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How Then Should We Choose?: Three Views on God's Will and Decision Making Paperback – January 6, 2009


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Product Details

  • Paperback: 272 pages
  • Publisher: Kregel Publications (January 6, 2009)
  • Language: English
  • ISBN-10: 082542898X
  • ISBN-13: 978-0825428982
  • Product Dimensions: 8.3 x 5.4 x 0.8 inches
  • Shipping Weight: 11.2 ounces (View shipping rates and policies)
  • Average Customer Review: 4.2 out of 5 stars  See all reviews (12 customer reviews)
  • Amazon Best Sellers Rank: #586,304 in Books (See Top 100 in Books)

Editorial Reviews

About the Author

Editor Douglas S. Huffman is professor and chair of the Department of Biblical and Theological Studies at Northwestern College in Minnesota. He is the coeditor of God Under Fire: Modern Scholarship Reinvents God.

More About the Author

Douglas S. Huffman (1961- ) is a native Minnesotan and now recently turned Californian. He serves as professor and associate dean of biblical and theological studies at the Talbot School of Theology at Biola University in La Mirada, CA. Before coming to Biola, Huffman taught in biblical and theological studies and served in several administrative roles at Northwestern College in St. Paul, MN. His specialties include the New Testament language of Greek, the story of Jesus as recorded in the Gospel of Luke, the story of the early church as recorded in the Acts of the Apostles, and Christian Thought, i.e. the application of Christian teaching to culture. He and his wife Deb enjoy travel, hiking, and film.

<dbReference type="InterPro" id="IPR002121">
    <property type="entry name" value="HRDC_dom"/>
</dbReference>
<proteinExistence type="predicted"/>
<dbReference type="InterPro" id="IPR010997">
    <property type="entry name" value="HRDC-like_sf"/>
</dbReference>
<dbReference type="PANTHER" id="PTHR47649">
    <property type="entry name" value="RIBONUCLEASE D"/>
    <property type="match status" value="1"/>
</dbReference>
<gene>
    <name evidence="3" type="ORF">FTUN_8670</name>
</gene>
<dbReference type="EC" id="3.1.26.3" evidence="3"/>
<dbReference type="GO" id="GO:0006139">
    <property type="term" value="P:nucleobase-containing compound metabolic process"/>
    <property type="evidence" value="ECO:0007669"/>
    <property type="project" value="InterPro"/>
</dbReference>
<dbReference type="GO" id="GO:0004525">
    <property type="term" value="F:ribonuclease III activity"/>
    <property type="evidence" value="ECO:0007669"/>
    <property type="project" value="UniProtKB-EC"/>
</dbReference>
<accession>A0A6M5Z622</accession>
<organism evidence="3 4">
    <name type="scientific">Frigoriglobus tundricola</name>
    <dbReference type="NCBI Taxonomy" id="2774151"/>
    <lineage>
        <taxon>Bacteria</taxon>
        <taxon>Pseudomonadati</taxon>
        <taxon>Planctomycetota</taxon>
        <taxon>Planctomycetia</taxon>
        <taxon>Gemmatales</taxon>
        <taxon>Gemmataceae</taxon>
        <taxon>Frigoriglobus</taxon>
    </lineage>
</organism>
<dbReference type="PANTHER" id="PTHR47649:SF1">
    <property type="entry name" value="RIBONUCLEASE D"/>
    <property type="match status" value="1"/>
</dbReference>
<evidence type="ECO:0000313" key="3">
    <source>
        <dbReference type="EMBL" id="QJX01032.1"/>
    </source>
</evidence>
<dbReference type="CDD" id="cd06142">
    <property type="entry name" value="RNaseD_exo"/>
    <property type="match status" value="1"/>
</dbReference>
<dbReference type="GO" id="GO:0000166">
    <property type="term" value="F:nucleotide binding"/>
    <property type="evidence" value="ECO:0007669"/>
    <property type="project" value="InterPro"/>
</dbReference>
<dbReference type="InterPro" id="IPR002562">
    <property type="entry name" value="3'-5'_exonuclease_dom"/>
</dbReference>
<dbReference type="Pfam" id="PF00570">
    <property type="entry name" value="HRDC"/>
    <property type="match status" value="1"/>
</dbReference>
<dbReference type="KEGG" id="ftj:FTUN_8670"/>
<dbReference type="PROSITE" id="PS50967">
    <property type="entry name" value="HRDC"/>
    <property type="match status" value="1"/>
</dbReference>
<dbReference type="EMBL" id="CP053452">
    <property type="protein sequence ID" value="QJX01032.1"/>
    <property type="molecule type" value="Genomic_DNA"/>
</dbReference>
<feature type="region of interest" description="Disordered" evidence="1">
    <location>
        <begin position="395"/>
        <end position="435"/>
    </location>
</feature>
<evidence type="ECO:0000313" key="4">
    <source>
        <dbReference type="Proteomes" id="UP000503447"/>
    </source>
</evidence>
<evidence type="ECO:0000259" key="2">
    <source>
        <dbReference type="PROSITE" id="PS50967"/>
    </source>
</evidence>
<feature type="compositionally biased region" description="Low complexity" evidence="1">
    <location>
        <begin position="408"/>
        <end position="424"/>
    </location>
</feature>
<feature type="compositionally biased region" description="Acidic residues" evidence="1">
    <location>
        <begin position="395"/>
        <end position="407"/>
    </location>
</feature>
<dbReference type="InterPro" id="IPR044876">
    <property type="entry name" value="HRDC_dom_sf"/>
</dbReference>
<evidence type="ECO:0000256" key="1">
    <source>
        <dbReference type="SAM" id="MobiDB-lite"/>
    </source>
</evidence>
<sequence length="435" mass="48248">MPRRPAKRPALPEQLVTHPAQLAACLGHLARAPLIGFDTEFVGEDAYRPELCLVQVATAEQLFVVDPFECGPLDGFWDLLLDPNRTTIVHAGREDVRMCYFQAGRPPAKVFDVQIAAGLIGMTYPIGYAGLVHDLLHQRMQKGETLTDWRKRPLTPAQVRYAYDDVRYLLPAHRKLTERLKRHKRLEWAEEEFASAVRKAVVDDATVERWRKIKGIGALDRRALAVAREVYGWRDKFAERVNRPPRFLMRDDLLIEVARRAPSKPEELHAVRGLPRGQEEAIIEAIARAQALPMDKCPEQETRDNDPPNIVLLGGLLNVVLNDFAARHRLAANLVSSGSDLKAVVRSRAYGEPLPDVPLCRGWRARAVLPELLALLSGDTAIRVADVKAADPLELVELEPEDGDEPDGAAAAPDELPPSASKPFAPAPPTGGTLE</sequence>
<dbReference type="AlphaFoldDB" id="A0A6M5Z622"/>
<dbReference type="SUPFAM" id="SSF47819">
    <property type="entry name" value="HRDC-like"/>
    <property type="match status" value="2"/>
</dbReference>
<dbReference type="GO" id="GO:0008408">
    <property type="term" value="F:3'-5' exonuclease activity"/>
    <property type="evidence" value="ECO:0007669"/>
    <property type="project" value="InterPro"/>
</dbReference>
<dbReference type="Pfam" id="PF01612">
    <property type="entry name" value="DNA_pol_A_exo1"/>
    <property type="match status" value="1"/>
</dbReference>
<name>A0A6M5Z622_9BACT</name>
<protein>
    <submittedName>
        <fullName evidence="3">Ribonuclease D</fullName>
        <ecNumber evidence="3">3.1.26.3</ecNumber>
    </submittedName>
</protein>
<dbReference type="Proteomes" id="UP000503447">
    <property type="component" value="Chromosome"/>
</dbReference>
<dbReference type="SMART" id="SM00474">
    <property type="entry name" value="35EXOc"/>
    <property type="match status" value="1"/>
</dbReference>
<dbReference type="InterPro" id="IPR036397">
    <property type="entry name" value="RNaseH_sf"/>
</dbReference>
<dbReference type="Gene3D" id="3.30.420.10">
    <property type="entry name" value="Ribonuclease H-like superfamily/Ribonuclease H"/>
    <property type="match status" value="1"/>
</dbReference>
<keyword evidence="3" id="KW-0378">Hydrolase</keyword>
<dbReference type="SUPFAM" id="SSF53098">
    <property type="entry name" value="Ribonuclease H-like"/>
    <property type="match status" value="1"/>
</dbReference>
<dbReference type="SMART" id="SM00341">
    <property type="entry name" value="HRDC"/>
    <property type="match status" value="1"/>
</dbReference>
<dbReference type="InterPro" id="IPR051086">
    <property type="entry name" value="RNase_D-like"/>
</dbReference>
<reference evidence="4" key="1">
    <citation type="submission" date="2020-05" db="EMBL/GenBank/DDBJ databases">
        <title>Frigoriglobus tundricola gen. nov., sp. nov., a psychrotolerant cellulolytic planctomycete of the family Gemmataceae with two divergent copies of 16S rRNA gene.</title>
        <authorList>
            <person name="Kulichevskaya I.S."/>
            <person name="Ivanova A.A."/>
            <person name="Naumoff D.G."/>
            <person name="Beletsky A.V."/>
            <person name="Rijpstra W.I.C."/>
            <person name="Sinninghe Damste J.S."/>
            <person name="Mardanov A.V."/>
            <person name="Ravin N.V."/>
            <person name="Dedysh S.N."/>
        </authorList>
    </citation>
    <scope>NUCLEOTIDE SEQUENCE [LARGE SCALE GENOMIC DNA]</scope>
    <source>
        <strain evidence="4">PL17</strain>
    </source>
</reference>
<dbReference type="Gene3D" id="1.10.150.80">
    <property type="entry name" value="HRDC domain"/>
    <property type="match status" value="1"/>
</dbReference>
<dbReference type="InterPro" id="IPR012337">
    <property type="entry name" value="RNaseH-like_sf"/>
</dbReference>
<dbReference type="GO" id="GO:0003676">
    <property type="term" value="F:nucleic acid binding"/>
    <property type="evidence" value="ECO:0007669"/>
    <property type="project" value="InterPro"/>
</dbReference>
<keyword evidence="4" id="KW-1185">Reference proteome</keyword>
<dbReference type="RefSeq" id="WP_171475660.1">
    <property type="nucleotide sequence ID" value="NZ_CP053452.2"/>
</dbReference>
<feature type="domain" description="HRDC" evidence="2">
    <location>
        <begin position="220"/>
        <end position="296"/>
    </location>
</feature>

Customer Reviews

The editor gives a good summary and analysis in the 14-page conclusion.
Jim Briggs
When we have chosen what is moral and wise, we must trust the sovereign God to work all the details together for good."
S. Grotzke
A Christian can't help but benefiting immensely from reading this book.
David P. Craig

Most Helpful Customer Reviews

44 of 47 people found the following review helpful By Jim Briggs on March 22, 2009
Format: Paperback